Labor laws are usually highly disputed because there are many interests involved between the parties; for example, when a worker resigns or an employer decides to terminate the contract, the two weeks’ notice is one of the most studied and critical issues related to rights and duties for both employers and workers.
This is a practice that many companies and employees in our country accept; nevertheless, that does not mean it happens most of the time; we have seen cases when the worker does not notifies, nor the employer pays the corresponded amount for that time.
That being said, in this article, you will find key information to understand how this notification works, what your employer expects from you, and what their obligations are.
What does ‘two weeks’ notice’ mean?
Even though almost all workers and employers know it in the US, the two weeks notice is not federal law. Yes, it is not a policy; consequently, you are not forced to notify your employer if you intend to quit your job; however, it is a common practice, and you might be expected to do it.
Two weeks’ notice is just a courtesy manner that employees extend to their employers when quitting jobs. Usually, the employee will formally do it through a resignation letter (which contains the effective date of resignation); you can also notify your employer verbally, but we recommend you to put it on a letter.
This period of two weeks is generally well-received by employers; they use this lapse to train other employees to fill your former position or look for a new applicant.
Can I get paid after a two weeks’ notice?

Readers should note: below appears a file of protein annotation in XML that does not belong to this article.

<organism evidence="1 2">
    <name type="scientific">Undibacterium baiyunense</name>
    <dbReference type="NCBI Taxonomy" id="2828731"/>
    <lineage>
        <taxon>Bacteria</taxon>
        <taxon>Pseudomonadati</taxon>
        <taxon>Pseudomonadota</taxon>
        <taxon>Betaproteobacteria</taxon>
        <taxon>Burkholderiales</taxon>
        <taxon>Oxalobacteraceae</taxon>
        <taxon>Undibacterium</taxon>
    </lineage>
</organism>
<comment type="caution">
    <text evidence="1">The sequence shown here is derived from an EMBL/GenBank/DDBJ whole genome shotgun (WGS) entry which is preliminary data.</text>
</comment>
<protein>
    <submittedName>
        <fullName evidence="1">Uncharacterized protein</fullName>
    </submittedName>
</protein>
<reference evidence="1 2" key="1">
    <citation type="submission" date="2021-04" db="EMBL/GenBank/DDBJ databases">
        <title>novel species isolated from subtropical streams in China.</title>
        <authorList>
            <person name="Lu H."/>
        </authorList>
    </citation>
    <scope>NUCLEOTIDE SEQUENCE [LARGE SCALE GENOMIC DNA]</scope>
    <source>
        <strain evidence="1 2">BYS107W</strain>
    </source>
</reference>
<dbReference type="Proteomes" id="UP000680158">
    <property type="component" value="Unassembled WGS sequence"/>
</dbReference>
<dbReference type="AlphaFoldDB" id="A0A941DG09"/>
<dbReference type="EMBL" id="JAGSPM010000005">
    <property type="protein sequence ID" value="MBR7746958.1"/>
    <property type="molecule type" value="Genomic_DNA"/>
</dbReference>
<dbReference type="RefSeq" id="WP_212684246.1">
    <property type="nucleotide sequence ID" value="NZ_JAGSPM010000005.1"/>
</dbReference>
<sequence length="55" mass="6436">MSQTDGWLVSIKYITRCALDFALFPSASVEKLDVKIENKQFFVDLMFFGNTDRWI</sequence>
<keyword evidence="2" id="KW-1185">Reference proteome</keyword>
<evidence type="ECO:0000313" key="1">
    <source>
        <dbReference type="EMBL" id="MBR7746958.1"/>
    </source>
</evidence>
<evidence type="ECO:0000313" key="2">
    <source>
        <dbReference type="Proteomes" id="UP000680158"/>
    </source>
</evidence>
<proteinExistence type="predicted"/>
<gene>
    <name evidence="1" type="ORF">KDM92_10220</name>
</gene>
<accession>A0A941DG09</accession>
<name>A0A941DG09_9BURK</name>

As we already mentioned, there is no Federal law related to the two weeks’ notice. Still, state labor laws differ on notice-period compensation since (in most cases) employers are only obligated to pay workers for the days they actually work and not the days they intended to.
However, some contracts or collective bargaining agreements may contain regulations related to resignation pay and notice; even some states have regulations about final paychecks and paid time off. For example, on this website, you can read about ‘Final Paychecks Laws In Nebraska.’
In conclusion, the two weeks’ notice is nothing more than a courtesy in which one employee extends information to their employer about their intentions. It is not a requirement, but you may do it in order to prevent future employers from having a bad impression of you since this practice is common in the labor environment.
What should I do after notifying?
Generally, if you have given proper notice, your employer must maintain your pay, as well your welfare and health benefits. Thus, it would help if you also kept fulfilling your job assignations.
They may ask you to train and teach your former co-workers so they can take care of your tasks. It is also possible that your employer decides to resign the contract before the two weeks notice period is up and ask you to leave; in such case, you should remove your personal documents from your computer and pack your things, since it is possible that they will not allow you to go back to your desk. But do not get alarmed; this is not a common practice when someone decides to resign.
What do I do if I am a business owner?
If you run a business and one of your employees decides to quit, you need to be ready to do what is necessary to mitigate the negative impact.
Also, know that your workers will not always notify you when they want to leave; therefore, you might have to reorganize your team to maintain your business running. You may also prepare several workers to complete the tasks that your employee did not complete because of the resignation.
If you maintain an open dialogue with your employees, you will prevent them from quitting without notice. You can create a good work environment in which your workers feel comfortable talking to you about their job appreciation, the organization, obstacles, and challenges.
In any case, you should keep in mind that you can not prevent your employees from quitting; however, you can absolutely try to convince them to stay by making an offer they would not want to reject (e.g., promotions, more compensation, or vacation days).